It’s something that adds to the inclusion of Mercury’s mother and companion in my prayers to him every morning and every night and to the portions of wheat that I sometimes dedicate to the two of them whenever I paying tribute to the Fleet-Footed God on a cairn or by a road. Ritual expression of a connection between them and of a devotion that does not exist alone, but as part of a greater whole.

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New Year, all year (and ritual forms)

This year’s New Year ceremony was similar to that of 2018: long, with main offerings of food and beverage to Janus, together with a small wreath to crown His image, followed by the monthly tributes for the calends to Janus, Juno and the Lares and Penates, and finally additional offerings to a considerable number of other deities. But there was also a difference that stretched the length of the ceremony and will, in all likelihood, produce a review of the rite I use to worship Norse gods.

All in the first step
In late December, while preparing things for the end of the month, I realized that my New Year ceremony, which follows the same structure for sometime now, includes almost all of the deities I honour yearly. It wasn’t intentional, but something that was built throughout the years, as I’ve added gods and goddess who, besides Janus, are auspicious or relevant to me and my parents, like Minerva, Jupiter, Diana, Mercury, Maia, Fortuna and Spes.

And then I thought: what if I took that accidental reality to its full intentional consequences, honouring, after the sacrifice to Janus and calends’ tributes, all the deities to whom I dedicate an annual ceremony? If, for instance, on September 5th I pay tribute to Arentio and Arentia, why not add them to the list of supplementary New Year offerings? It makes sense, it’s meaningful and so I did it. And the result was the following sequence of individual and collective deities:

Family Lares, Penates, Vesta, Nabia, Silvanus, Mercury, Maia, Quangeio, Juno, Hercules, Minerva, Diana, Apollo, Arentio e Arentia, Faunus, Reue, Jupiter, Fortuna, Spes and Ingui-Freyr.

There’s a logic to the sequence, which starts with the domestic realm, that naturally includes one’s ancestors, housewights, the goddess of the domestic hearth and then, via my personal theology, Nabia and Silvanus, the former because my Family Lar is a local aspect of Her and the latter because He presides over of the local Lares of my home city and ancestral land. Then one leaves the home and at that stage come offerings to the god of roads, Mercury, as well as to His mother and companion, Maia and Quangeio, with specific requests for me and my dogs. Then follows Juno, with prayers in my mother’s name, and Hercules, with prayers in my father’s name. And then, with more general requests for blessings, luck, health and protection, come tributes to the remaining deities on the list, with a Norse guest at the end.

Multiplication
There are however two deities on the sequence to whom I have no annual ceremony – Fortuna and Spes. The most obvious solution would then be to add two dates to my festive calendar, but it occurred to me that there’s an alternative with symbolic value as well: that of, in each sacrifice in the first nine days of the year, pouring an offering of honey to Fortuna and another to Spes.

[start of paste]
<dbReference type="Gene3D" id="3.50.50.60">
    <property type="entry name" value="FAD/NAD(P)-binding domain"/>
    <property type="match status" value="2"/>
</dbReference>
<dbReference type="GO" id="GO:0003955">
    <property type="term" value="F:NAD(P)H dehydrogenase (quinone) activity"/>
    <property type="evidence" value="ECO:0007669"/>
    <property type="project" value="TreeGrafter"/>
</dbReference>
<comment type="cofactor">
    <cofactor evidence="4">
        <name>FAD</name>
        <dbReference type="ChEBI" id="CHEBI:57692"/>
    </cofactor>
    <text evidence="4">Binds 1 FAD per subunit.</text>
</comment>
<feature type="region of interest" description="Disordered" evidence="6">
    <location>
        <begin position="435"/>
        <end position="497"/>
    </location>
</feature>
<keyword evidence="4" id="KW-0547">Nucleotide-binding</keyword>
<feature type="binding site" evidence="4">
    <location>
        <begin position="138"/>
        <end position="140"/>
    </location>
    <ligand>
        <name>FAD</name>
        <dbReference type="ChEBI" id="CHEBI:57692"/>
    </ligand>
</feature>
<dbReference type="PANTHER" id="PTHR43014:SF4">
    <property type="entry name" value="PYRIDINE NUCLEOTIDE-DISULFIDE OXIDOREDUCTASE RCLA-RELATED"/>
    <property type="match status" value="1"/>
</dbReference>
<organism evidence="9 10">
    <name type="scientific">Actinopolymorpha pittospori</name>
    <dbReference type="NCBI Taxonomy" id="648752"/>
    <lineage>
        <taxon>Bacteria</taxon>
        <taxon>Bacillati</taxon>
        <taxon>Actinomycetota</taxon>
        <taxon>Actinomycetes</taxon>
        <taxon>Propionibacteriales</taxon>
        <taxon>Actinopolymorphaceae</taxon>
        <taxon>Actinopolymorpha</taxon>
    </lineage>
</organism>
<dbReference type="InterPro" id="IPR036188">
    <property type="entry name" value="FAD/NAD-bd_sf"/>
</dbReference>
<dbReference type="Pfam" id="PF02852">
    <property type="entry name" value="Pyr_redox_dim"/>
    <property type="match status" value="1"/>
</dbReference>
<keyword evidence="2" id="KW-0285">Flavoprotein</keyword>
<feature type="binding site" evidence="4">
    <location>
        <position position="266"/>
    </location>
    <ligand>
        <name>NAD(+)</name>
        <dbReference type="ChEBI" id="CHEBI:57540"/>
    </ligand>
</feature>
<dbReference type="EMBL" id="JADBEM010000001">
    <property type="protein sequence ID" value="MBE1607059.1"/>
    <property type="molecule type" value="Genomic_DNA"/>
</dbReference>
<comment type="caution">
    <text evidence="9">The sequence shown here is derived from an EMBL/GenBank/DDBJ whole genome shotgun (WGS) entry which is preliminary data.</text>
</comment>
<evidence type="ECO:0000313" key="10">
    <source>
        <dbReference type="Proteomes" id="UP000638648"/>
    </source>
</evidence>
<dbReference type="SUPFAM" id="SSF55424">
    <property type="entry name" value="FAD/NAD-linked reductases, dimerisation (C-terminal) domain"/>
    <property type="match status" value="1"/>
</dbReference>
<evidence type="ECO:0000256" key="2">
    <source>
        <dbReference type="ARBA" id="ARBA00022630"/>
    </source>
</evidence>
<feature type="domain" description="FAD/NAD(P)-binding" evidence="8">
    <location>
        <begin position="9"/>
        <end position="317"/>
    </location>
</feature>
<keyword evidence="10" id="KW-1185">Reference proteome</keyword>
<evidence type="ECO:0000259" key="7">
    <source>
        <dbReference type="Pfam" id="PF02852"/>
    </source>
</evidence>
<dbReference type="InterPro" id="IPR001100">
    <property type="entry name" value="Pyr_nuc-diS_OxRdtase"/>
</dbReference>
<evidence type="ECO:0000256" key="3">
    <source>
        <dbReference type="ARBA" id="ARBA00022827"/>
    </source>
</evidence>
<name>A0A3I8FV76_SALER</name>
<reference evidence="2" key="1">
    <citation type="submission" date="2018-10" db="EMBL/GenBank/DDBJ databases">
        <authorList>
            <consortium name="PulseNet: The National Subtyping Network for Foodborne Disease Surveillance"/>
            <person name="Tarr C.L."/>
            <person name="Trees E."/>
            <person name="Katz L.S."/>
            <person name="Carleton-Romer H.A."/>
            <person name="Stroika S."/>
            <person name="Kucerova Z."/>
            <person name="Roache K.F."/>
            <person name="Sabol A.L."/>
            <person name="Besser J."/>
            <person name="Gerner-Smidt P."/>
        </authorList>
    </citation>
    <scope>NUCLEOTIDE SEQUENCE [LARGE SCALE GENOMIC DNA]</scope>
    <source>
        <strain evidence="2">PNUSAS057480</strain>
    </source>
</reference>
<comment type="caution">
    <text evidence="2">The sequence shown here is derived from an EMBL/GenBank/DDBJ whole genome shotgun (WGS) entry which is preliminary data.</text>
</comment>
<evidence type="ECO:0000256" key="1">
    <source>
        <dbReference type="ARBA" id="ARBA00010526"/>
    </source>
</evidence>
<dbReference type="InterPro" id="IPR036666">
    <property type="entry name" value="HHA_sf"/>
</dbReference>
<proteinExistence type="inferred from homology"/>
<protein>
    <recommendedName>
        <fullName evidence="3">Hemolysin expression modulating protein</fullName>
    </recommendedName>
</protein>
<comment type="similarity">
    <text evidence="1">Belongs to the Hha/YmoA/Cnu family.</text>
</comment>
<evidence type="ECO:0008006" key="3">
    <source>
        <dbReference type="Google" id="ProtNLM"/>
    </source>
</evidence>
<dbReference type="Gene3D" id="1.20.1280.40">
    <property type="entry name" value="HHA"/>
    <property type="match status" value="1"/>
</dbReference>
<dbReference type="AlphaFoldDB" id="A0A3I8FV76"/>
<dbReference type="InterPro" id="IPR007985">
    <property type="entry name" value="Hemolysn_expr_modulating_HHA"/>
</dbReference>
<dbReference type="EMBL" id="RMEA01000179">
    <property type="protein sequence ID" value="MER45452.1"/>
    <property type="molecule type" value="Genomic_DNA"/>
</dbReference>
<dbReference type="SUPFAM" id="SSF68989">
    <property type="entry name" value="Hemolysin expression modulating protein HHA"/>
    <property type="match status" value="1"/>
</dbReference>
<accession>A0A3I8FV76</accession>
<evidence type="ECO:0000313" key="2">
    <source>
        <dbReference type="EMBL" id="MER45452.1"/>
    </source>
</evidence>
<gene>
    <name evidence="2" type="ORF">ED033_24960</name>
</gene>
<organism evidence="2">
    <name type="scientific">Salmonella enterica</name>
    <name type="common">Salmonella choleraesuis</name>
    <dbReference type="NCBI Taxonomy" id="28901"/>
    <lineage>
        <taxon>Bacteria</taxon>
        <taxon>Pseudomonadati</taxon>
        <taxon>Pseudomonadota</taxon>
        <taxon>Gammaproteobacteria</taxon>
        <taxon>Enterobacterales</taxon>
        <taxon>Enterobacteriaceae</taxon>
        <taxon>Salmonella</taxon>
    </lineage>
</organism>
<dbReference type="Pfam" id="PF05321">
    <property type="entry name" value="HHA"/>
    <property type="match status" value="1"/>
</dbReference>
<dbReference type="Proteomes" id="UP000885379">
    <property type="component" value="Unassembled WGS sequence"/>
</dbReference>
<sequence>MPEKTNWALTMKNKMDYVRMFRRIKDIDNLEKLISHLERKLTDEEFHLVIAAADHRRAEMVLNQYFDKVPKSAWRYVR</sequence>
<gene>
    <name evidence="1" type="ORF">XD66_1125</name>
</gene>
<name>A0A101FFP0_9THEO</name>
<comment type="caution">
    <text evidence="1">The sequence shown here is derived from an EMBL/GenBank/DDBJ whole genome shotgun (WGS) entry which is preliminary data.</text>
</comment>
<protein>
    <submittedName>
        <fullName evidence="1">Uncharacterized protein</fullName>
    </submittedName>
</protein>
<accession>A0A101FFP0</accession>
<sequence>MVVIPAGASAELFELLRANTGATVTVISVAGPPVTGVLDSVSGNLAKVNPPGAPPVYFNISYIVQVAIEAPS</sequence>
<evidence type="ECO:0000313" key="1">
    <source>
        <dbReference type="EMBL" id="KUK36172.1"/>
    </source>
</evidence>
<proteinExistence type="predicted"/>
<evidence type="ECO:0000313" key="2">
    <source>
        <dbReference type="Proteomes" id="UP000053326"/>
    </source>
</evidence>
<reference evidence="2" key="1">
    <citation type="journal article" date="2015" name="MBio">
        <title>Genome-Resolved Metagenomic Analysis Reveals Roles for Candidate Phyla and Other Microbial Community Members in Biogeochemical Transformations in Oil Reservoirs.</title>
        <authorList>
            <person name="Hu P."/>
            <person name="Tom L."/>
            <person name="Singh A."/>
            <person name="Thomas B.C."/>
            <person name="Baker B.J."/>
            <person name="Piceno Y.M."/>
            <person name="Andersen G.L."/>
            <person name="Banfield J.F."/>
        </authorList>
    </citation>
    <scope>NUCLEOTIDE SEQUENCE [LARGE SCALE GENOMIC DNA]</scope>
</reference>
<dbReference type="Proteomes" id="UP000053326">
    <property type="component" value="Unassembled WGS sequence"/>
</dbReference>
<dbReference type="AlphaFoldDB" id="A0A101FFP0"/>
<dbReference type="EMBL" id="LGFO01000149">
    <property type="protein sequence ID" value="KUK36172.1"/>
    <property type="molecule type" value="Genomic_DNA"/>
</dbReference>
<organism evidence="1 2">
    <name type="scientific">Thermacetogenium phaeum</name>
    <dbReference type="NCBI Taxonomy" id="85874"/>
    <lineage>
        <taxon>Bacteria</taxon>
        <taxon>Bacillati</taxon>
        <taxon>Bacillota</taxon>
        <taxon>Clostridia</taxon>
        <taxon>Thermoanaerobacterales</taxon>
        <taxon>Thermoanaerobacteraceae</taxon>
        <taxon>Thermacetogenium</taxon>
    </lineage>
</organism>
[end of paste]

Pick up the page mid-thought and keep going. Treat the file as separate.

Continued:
Note that to me New Year isn’t just a day, but a whole festive season that extends from day 1 to the Agonalia of January 9th, which I dedicate to Janus, who thus presides over the beginning and end of the celebrations at the start of a new cycle of twelve months. In between, there’s Vialia, dedicated to Mercury and the Lares Viales for the opening of ways, literal and figurative, in the starting year, and Apotropalia, dedicated to Apollo with requests for protection and health. Note that all of these gods are linked in some way to door and entryways, for which reason they mark my celebrations at the doorways of a new year.

A growing list
But the number of deities honoured in the New Year ceremony will grow past the list above. The idea of paying tribute to all the gods and goddesses I worship throughout the twelve months had the unintended consequence of making me reconsider the rite I use for Norse deities, which is a mixture of Scandinavia and Roman elements, but not to the point of allowing a jump from one ritual praxis to another. They require separate openings and foci, so it wouldn’t be easy to annex a Norse section to the New Year ceremony.

The solution, in all likelihood, will be the construction of a new rite that must be essentially identical to the Roman, though with some particulars, just like the ritus graecus

Changes to the calendar
There’s another unintended consequence of the decision to add to the New Year ceremony all the gods I worship annually: by changing the type of rite used for Norse deities so as to include them fully in a Roman ceremony, I can honour them on the Calends or Nones without having to light an additional ritual fire and thus with the freedom to perform Freyja’s annual sacrifice on May 1st and Njord’s on July 7th.

Which adds to a review I already had in mind, namely changing the name of the festivity of December 31st so as to use Transitalia for the October 4th sacrifice to Mercury and the Lares Viales (a topic for another post), shifting Anubis’ offering day to February 12th so as to be on the very eve of Parentalia and adding Hephaestus to my religious practices, with a sacrifice on January 19th. But more on that in a few days.

In the meantime, happy New Year!